Marfan Syndrome is genetic connective tissue disorder caused by a defect in gene FBN1, which codes for abnormal structure of fibrillin-1, a protein crucial for formation of normal connective tissue. Most critical is Marfan syndrome’s effect on heart and blood vessels, which tend to dilate and be at risk of rupture. Connective tissue in bones, ligaments, and other parts of the body is also affected.

Laryngologists may encounter Marfan syndrome because parts or all of the aorta may need to be replaced over time, due to abnormal dilation of the weakened arterial wall, with risk of rupture. When such surgery is done, the left recurrent nerve is at risk of injury, and this would lead to left vocal cord paralysis. With Marfan syndrome, it is rare to live to age 70.


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Marfan syndrome (1 of 5)

70-year-old patient whose left vocal cord (right of photo) was implanted 15 years ago with a silastic wedge to rehabilitate paralysis. Voice was reported as "normal" for many years, but in recent months has deteriorated.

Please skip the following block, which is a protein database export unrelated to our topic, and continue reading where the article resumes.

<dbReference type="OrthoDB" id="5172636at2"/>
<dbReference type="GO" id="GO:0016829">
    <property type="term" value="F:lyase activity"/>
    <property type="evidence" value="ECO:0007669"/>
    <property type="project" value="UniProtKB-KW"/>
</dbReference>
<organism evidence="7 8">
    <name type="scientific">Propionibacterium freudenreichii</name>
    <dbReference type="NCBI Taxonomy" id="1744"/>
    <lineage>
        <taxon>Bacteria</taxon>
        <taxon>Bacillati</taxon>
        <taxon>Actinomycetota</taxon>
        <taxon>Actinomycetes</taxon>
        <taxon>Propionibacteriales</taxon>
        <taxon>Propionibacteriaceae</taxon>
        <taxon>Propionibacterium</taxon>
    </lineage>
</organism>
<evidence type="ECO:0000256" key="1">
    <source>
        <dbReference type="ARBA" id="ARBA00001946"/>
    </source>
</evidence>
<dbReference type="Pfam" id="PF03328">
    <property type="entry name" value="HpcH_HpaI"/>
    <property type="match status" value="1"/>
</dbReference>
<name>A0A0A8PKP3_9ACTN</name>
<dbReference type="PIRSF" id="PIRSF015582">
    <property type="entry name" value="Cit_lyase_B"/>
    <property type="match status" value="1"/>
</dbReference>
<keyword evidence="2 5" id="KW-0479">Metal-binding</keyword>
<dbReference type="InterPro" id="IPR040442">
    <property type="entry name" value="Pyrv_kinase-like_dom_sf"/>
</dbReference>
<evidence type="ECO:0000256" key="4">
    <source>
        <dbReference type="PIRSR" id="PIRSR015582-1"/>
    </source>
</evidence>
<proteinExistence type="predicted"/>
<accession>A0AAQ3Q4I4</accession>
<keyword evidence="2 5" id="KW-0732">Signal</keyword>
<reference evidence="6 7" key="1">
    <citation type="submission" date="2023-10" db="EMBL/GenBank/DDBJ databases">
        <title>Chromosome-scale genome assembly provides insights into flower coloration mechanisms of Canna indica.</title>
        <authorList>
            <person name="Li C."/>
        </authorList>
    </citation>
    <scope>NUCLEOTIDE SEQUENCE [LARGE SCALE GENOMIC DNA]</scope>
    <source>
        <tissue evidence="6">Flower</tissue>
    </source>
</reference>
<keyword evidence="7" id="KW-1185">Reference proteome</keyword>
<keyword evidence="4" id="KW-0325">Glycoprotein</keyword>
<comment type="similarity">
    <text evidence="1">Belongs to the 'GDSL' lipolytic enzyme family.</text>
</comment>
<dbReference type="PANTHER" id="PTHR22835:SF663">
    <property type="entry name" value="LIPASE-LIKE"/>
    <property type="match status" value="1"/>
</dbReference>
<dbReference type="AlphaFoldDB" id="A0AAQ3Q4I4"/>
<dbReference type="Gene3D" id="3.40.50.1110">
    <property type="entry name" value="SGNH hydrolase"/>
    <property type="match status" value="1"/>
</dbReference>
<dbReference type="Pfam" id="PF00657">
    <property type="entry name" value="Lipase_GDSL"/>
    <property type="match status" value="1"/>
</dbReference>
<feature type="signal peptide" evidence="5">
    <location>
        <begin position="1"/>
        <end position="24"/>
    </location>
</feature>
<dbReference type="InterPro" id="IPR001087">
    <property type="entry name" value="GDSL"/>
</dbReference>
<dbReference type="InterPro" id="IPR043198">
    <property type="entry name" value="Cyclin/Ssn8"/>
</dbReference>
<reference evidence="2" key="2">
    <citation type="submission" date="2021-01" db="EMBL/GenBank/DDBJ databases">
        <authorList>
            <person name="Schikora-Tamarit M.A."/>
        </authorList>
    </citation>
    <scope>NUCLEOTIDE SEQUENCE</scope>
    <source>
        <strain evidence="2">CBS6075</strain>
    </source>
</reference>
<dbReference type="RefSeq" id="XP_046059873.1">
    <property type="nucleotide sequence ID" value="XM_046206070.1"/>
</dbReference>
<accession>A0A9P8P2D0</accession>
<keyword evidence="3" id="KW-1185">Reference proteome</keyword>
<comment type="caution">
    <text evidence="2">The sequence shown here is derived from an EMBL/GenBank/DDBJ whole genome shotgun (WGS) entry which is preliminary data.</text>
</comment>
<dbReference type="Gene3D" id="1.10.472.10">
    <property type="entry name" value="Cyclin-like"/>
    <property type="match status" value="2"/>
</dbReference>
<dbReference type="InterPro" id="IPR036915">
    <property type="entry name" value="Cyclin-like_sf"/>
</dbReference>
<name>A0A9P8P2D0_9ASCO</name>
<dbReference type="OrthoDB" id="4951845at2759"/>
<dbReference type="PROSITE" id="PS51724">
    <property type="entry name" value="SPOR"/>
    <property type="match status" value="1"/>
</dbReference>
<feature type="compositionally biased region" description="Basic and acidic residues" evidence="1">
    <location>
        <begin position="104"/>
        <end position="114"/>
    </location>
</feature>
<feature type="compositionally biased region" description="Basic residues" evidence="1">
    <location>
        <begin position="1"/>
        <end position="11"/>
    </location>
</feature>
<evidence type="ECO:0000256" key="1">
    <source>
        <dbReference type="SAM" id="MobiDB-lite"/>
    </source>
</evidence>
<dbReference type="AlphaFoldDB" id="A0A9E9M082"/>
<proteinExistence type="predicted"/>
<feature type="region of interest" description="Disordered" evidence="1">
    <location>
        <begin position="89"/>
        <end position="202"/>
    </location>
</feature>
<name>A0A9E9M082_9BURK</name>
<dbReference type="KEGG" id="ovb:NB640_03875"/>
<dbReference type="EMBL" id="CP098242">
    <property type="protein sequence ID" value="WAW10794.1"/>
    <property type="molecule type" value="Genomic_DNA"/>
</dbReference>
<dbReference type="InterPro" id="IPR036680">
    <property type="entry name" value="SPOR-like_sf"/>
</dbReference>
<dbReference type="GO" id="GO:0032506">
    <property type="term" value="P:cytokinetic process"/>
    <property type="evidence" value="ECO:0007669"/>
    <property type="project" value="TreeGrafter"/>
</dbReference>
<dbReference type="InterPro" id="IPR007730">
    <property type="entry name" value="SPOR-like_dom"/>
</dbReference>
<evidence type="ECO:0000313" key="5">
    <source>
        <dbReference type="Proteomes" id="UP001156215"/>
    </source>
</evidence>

Marfan syndrome (2 of 5)

As the right vocal cord (left of photo) moves toward the midline, the arytenoid cartilage (white dotted line) appears to emerge from the right vocal cord without bringing the membranous segment (green dotted line) with it.

Arytenoid cartilage (3 of 5)

At close range, one can see more clearly that the connective tissue attachment between the arytenoid cartilage and soft tissue of the vocal cord itself has been completely lost. As in photo 2 the white dotted line marks the arytenoid cartilage and the green dotted line marks the vocal cord's membranous segment.

Marfan syndrome (4 of 5)

A different view, showing again the vocal process of the arytenoid cartilage detaching from the vocal ligament/muscle of the membranous portion of the vocal cord.

Aneurysmal dilation (5 of 5)

Panoramic view of the hypopharynx, showing aneurysmal dilation of the internal carotid artery (bulge on right side of photo). Epiglottis is at the center and left.